During the past months I have been working on integrating the Gemmini accelerator into the TVM framework. The main goal of the work was to use microTVM to generate C code together with the specific instructions and function calls for the Gemmini accelerator. I open this thread in order to explain to the community what the integration brings and how it works. This is the code that was used to generate the results of the paper “Integration of a systolic array based hardware accelerator into a DNN operator auto-tuning framework” (url). My plan is to upload it to GitHub and generate a pull request in the very near future, so I will update this post when this is ready.
The Gemmini project is a tightly coupled tensor operation accelerator and part of the Chipyard ecosystem. It communicates with the Rocket core using RoCC commands, which can be generated using custom RISC-V instructions.
The main computation unit is a square systolic array of dimensions DIM x DIM built from individual tiles, each tile conformed of one or more processing elements (multiply and accumulate units). It also consists of 2 internal SRAMs, the scratchpad and the accumulator, and a DMA engine to transfer data between these memories and the external DRAM.
The project is highly configurable, in order to tackle a variety of platforms and use cases. As such, the software that generates the code for this accelerator must also be able to generate C code based on the parameters of the implemented hardware. This is why I think that the TVM project, using its BYOC workflow, is the ideal framework to generate the necessary code.
Gemmini presents a series of instructions to the CPU in order to give the programmer the possibility of implementing the DNN operators in a variety of different forms. 2 different kind of instructions can be used:
Intrinsic instructions: These are the basic, more simple instructions provided by Gemmini. They provide fine-grained control of the accelerator, and consist of:
- Configuration and maintenance instructions: they are used to flush Gemminis internal TLB and configure the move pipeline and the execution pipeline of the accelerator.
- Move instructions: these instructions move patches of specific numbers of rows and columns between the external DRAM and the internal SRAM.
- Execute instructions: these instructions execute the actual matrix multiplication using data available in the scratchpad and/or the accumulator.
Loop instructions: this are complex instructions that execute a complete operation using hardcoded finite state machines. Two different types of loop instructions exist:
- Matrix multiplication: performs a tiled matrix multiplication. Allows for bigger matrixes than the DIM x DIM systolic array. All matrix sizes are configurable during runtime.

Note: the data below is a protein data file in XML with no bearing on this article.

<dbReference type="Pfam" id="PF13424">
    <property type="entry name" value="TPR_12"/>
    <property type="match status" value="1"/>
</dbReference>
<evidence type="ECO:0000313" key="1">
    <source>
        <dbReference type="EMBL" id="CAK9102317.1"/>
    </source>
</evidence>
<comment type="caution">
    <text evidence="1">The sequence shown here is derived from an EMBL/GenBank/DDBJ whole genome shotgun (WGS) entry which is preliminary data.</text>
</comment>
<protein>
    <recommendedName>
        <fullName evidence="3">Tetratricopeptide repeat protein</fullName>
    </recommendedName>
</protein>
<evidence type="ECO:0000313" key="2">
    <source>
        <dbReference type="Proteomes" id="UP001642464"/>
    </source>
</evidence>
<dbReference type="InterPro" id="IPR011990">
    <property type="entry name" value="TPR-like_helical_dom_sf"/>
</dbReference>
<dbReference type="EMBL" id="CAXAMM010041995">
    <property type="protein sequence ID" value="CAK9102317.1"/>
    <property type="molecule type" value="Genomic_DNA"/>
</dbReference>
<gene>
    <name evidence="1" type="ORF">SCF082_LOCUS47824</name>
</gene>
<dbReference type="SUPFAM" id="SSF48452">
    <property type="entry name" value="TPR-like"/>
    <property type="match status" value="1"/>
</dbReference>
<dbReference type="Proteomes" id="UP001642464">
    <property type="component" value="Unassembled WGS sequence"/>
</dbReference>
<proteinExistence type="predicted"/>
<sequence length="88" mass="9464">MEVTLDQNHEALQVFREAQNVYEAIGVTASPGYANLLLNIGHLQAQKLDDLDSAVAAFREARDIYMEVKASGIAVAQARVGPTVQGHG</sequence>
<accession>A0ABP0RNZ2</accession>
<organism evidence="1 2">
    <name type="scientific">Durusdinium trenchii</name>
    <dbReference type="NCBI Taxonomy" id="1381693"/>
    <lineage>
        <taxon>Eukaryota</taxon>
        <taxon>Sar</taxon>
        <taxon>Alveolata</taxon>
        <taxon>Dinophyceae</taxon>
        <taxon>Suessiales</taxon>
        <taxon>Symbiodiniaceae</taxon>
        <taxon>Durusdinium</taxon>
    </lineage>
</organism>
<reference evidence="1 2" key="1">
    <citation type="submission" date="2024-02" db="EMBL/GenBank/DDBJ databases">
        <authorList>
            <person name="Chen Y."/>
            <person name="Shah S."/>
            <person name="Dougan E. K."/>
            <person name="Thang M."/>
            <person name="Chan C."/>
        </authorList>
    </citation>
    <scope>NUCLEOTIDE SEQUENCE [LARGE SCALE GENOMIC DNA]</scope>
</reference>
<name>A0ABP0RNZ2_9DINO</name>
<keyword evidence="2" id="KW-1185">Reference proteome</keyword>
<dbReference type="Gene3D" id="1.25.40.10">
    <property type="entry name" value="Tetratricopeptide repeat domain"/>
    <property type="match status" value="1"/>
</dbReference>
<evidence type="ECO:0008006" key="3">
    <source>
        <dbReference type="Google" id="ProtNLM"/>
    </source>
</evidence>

- Convolution: performs a tiled 2D convolution. All matrix sizes are configurable during runtime.
Once a prequantized model is imported into TVM using the standard TensorFlow Lite frontend, a relay preprocess pass must be executed to modify the IRModule, by grouping supported operations into a custom Gemmini operator. This pass uses the standard pattern-matching language of TVM in order to group different relay operators and replace them with the appropriate Gemmini operator.
Some operators have 2 implementation strategies available, in order to generate code using only the intrinsic instructions or the functions provided by the Gemmini developers (which internally use the “CISC type” loop instructions). Having these 2 strategies available is useful because one can use AutoTVM to generate code using the intrinsic instructions and compare its throughput against the functions provided by the Gemmini developers.
Support for the following operators will be provided:
- 2D convolution (pattern matching around qnn.conv2d)
- Depthwise 2D convolution (pattern matching around qnn.conv2d)
- Fully connected layer (pattern matching around qnn.dense)
- Max pooling layer (pattern matching around nn.max_pool2d)
- Adding layer (pattern matching around qnn.add)
The pattern matching also supports merging operators into other operators. For example, Gemmini provides the support to accelerate a convolution followed by a max pooling operator directly in hardware. This is supported by the integration, replacing the sequence of qnn.conv2d + nn.max_pool2d with only one operator, which will offload the convolution and the max pooling to the hardware.
Defining our custom operators for the 5 previously mentioned operators allows us to implement some algebraic transformations in order to merge the quantization parameters into the bias of each of these layers. This is similar to how the qnn.conv2d manages the output requantization, but this goes one step further. This is because Gemmini only allows scaling the output when reading data from the SRAM into the DRAM, but does not provide a way to offset this data. So, the output offset of the requantization operator that is merged into the custom operator is also integrated into the bias of the layer.
This integration also provides for each of the supported layers a tutorial that can be used as an example of how to use this integration. This integration also provides a tutorial compiling an entire MobileNet for the Gemmini accelerator. The tests are executed on the Spike RISC-V ISA Simulator, which already has a functional simulator of the Gemmini accelerator.
- Is it possible to run the Spike simulator on the CI? We should run actually a particular patched version of the Spike simulator, which provides the extension for the functional simulator for Gemmini.
- Where would be the correct place to copy the tutorial files? There is no “contrib” folder for tutorials, right? I have place them under tvm/contrib/gemmini, together with most of the rest of the code, but if there is another place to put them, please let me know!
Edit: pull request can be found here